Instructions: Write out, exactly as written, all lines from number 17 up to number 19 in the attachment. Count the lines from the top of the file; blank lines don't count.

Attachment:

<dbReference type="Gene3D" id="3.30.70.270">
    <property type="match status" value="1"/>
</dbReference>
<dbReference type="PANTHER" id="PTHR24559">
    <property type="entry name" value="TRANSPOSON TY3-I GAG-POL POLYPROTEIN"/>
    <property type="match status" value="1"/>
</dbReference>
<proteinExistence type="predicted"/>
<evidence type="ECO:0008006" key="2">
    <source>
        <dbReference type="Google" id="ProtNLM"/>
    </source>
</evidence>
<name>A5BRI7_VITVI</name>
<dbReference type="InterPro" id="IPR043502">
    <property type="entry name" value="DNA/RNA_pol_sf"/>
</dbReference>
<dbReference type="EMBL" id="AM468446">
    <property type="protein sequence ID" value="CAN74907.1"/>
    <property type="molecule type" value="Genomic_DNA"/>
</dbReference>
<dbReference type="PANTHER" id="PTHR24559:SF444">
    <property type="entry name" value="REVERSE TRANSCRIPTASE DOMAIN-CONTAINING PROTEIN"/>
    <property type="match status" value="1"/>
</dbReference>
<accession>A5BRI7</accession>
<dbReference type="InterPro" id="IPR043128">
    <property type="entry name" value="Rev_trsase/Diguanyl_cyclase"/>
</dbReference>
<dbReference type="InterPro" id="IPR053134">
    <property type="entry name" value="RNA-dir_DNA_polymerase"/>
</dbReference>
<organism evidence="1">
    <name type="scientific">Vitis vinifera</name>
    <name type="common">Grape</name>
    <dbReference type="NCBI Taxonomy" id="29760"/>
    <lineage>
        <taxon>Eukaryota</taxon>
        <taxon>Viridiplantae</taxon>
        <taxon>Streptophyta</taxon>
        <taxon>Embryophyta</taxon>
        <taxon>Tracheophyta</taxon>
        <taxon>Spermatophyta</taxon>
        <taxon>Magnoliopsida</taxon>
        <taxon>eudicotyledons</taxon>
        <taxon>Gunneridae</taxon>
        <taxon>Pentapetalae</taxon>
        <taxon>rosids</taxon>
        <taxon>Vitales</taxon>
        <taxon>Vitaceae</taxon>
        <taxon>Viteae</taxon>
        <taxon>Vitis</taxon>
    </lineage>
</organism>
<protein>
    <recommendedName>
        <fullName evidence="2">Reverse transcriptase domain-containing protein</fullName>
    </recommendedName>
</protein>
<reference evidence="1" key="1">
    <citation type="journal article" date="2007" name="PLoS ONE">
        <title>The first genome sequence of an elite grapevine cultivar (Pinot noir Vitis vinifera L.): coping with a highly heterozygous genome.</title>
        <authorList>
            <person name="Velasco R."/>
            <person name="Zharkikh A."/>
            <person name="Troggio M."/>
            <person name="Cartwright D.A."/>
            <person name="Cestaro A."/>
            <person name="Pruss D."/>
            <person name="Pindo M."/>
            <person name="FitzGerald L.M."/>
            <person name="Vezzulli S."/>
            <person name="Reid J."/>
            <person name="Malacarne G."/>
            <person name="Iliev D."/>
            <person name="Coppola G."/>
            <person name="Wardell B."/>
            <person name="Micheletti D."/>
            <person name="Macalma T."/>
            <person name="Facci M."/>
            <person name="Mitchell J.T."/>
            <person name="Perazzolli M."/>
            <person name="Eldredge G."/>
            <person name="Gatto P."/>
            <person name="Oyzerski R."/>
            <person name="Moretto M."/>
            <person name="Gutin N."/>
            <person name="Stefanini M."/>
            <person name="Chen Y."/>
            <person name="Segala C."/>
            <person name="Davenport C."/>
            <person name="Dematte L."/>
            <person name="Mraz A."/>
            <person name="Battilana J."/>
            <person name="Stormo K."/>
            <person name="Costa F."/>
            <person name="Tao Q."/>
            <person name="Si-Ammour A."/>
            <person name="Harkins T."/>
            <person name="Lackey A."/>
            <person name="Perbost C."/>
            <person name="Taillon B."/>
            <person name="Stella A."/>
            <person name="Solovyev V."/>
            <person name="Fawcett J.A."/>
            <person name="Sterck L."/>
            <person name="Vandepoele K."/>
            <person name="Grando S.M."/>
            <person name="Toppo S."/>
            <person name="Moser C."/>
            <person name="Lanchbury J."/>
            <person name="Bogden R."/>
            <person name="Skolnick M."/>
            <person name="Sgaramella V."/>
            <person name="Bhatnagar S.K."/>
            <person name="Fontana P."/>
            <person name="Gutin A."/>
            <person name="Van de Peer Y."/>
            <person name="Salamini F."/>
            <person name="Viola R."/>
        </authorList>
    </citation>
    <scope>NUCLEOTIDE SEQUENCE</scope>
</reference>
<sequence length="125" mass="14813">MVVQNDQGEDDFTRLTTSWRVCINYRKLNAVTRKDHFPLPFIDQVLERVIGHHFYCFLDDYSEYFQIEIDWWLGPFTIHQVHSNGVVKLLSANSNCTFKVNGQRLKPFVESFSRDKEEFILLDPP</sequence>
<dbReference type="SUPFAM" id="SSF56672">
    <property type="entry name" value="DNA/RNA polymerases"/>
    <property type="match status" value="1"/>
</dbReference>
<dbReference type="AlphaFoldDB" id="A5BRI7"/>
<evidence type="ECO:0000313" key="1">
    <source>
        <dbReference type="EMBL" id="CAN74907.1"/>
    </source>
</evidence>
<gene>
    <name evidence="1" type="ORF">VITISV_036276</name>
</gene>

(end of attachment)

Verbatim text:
</dbReference>
<dbReference type="EMBL" id="AM468446">
    <property type="protein sequence ID" value="CAN74907.1"/>